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This article was published on July 19, 2018

Backed by psychology, reviews are big for your business — here’s why

No matter the industry, reviews have always provided the social proof many buyers need to make a decision.

Backed by psychology, reviews are big for your business — here’s why
Nathan Resnick
Story by

Nathan Resnick

Nathan is a serial entrepreneur who currently serves as CEO of Sourcify, a marketplace of the world's top manufacturers. Having brought doze Nathan is a serial entrepreneur who currently serves as CEO of Sourcify, a marketplace of the world's top manufacturers. Having brought dozens of products to life, he knows the ins and outs of how to turn ideas into realities.

Having been involved in the development of several e-commerce products over the years, one thing I’ve learned is that a great product and a persuasive marketing message aren’t always enough to help you generate lasting success.

In fact, there’s one simple ingredient that practically every business needs if it wants to have any chance of sticking around in the long run: customer reviews.

Here’s a closer look at some of the reasons why generating reviews should be a top priority for your business.

The power of positive word-of-mouth

There are many techniques you can use to spread the word about your e-commerce shop — but how often will potential customers actually believe the messages you’re sending their way? In reality, your current customers can do a far better job of selling than you could manage on your own.

It can be helpful to contrast how customers view print and digital ads in comparison to word-of-mouth recommendations. Surveys have found that less than 25 percent of customers trust the messages they see in digital and print media.

Online reviews, on the other hand, are trusted by a whopping 84 percent of consumers, who view such reviews as a personal recommendation.

Why is there such a disparity?

Online reviews ultimately serve as a modern-day form of word-of-mouth.

If your family and friends haven’t tried a product, these reviews give you the opportunity to learn what other people think of it. You’re not hearing what the marketing company wants you to hear. You’re getting insights from regular, everyday people.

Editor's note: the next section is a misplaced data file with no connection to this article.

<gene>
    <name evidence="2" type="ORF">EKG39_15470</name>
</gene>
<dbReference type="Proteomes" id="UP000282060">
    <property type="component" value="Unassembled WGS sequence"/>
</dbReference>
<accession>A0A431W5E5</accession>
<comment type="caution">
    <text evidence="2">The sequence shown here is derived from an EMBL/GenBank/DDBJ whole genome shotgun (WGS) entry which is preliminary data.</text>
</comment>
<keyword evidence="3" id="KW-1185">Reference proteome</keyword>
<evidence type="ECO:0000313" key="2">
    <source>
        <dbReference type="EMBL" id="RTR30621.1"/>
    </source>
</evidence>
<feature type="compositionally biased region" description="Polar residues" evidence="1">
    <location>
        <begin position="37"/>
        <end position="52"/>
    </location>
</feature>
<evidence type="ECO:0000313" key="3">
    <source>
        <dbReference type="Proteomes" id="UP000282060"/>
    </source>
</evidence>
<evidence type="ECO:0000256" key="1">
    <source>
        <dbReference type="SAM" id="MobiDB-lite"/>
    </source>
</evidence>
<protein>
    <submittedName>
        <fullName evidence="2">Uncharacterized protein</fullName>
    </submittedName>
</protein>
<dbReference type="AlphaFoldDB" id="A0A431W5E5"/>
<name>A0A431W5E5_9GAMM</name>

Customer reviews tap into our desires for transparency, providing what is deemed as an impartial, third-party recommendation — one that comes from someone without ulterior motives.

Customer reviews also relate to our desire for social belonging. As noted by Psychology Today, “Much of human behavior, thought and emotion stems from our psychological need to belong …Belonging also takes shape on the grounds of shared experiences.”

People who have an extremely positive or negative interactions with a brand experience “incidental arousal,” which gives them a strong desire to share their opinions. Those who read such reviews are then influenced by their own desire to belong — greatly increasing the chance that they’ll buy your product.

Transparency and informed learning

Of course, reviews don’t just increase your sales potential. When leveraged properly, they can also help you make appropriate changes to improve your products or services.

Generating this feedback isn’t always easy, but thankfully, there are several tools available to help you maximize your ability to learn from customer reviews.

One tool I’ve found particularly useful is Swell CX, which offers feedback options that make it easier for customers to leave a review. By generating more reviews, it becomes easier to detect patterns in things that consumers like and dislike about your offerings.

Your customers expect you to respond and react to their reviews.

This doesn’t necessarily mean you should give your products a complete overhaul as the result of one negative review — chances are, your products and services won’t be able to please everyone, no matter how much you prioritize quality control.

However, providing some form of response shows that you care about the overall customer experience and that you’re willing to do what is necessary to make things right.

Even responding with a “thank you” for a positive review can be enough to help consumers feel important, turning a satisfied customer into a loyal brand devotee.

As you start to notice trends in the reviews you receive online, don’t be afraid to act on them. Taking action to address a common customer concern — and then publicly sharing what changes you’ve made — can go a long way in showcasing how you put the customers’ needs first.

Once again, this ties back to transparency.

Our information-heavy internet culture has created customers who want to learn everything there is to know about how a product works. Quite often, they even want to know about what goes on behind the scenes at the company they buy from.

In a time when 73 percent of customers “say they would be willing to pay more for a product that offers complete transparency in all attributes,” it’s clear that leveraging reviews and sharing how you’ve changed can make an incredible difference for your profit margins.

Securing a five-star future

Generating product reviews isn’t always easy — and when your first negative review shows up, it can be tempting to panic. But don’t worry …

Studies have found that the more reviews your product receives, the more confidence consumers gain in their purchasing decision — even if you have a few bad reviews sprinkled in. Some reports have even found that going from no reviews to one review can increase purchase rates by 65 percent.

Ultimately, what matters most is that you actively engage with your customers in an effort to get more reviews. There is a lot of potential when you make generating reviews a top priority.

As you encourage customers to leave reviews and use this feedback as a learning tool, you’ll be able to produce better results than ever for your e-commerce products.